There is, Kassapa, a path, there is a way by following which one will come to know and see for oneself: 'Indeed, the recluse Gotama speaks at the proper time, speaks on what is, speaks on the purpose, speaks on Dhamma, speaks on Vinaya.' [D. 8: i,165]

'I have gone beyond the writhings of view. With the path gained I have arrived at assurance. Knowledge has arisen in me and I am no longer to be guided by another.' -- [Knowing this,] let him fare lonely as the unicorn! [Suttanipāta 3,21 (verse 55, page 9)]
Source

These descriptions are quite different from the Mahasi-style experience of stream entry. Neither the Suttas nor Nanavira mention a moment of cessation, and Sariputta wasn't even meditating when he attained stream entry.
 Why do you guys think the experience of stream entry among practitioners of Mahasi-style vipassana is so different from the experience of stream entry as described in the Suttas? Thanks in advance for your answers!

RE: Stream entry in the Suttas vs. in the Mahasi tradition -- thoughts?
Answer
10/8/18 6:48 AM as a reply to Jan met de Pet.
Yeah,

It's curious the importance given to the 'blip' by that tradition!

Hopefully,  you (and I) will receive much needed clarification from members here.

I'm curious -- why does this matter?

Most meditation traditions don't make explicit references to cessations and the like. Yet their adherents wake up with dedicated practice and time.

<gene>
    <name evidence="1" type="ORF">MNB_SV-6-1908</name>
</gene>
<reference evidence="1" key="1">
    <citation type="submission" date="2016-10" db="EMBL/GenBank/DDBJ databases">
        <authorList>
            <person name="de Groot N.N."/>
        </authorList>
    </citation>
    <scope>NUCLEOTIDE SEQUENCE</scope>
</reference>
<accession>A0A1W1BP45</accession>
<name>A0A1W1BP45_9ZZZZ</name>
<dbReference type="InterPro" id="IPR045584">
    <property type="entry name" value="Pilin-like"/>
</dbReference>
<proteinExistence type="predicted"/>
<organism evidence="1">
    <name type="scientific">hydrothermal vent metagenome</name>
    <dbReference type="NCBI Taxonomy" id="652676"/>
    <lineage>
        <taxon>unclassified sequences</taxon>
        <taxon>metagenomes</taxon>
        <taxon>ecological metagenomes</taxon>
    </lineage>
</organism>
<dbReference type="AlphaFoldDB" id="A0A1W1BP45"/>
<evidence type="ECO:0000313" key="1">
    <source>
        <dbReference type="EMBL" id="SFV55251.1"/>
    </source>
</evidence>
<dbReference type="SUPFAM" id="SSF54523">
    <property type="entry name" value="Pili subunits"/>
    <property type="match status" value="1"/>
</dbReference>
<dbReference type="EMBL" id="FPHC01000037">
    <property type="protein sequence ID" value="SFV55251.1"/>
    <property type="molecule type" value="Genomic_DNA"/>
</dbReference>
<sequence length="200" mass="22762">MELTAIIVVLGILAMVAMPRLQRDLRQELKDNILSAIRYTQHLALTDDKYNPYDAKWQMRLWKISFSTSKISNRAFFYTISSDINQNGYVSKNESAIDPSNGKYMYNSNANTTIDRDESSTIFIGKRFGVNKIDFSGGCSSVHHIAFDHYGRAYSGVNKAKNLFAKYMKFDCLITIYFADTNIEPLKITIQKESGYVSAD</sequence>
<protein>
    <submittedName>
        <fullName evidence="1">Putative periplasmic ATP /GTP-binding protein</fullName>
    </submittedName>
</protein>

RE: Stream entry in the Suttas vs. in the Mahasi tradition -- thoughts?
Answer
10/8/18 9:13 AM as a reply to Chris Marti.
How do you know this?

I would like that to be the case about at least some christian mystical traditions, as I’m very drawn to prayer centered practice. But I’m kinda fumbling in the dark there. All I know is that it seems to lead to the A&P for some. Only heard one ”Christian mystic” describe what I believe is a cessation, although I’ve heard some claim access to nirodha samapatti.

How do you know this?

I have many friends in various meditative traditions and I talk to them about this and other things that are practice related. My friends outside of Theravada usually don't know about or talk about cessations and fruition in the way Theravada practitioners do. Most non-Theravada friends will report not have had them or admit to "maybe" having had them but not knowing it, or even being told not to pay any attention to it, as is often the case Zen practice.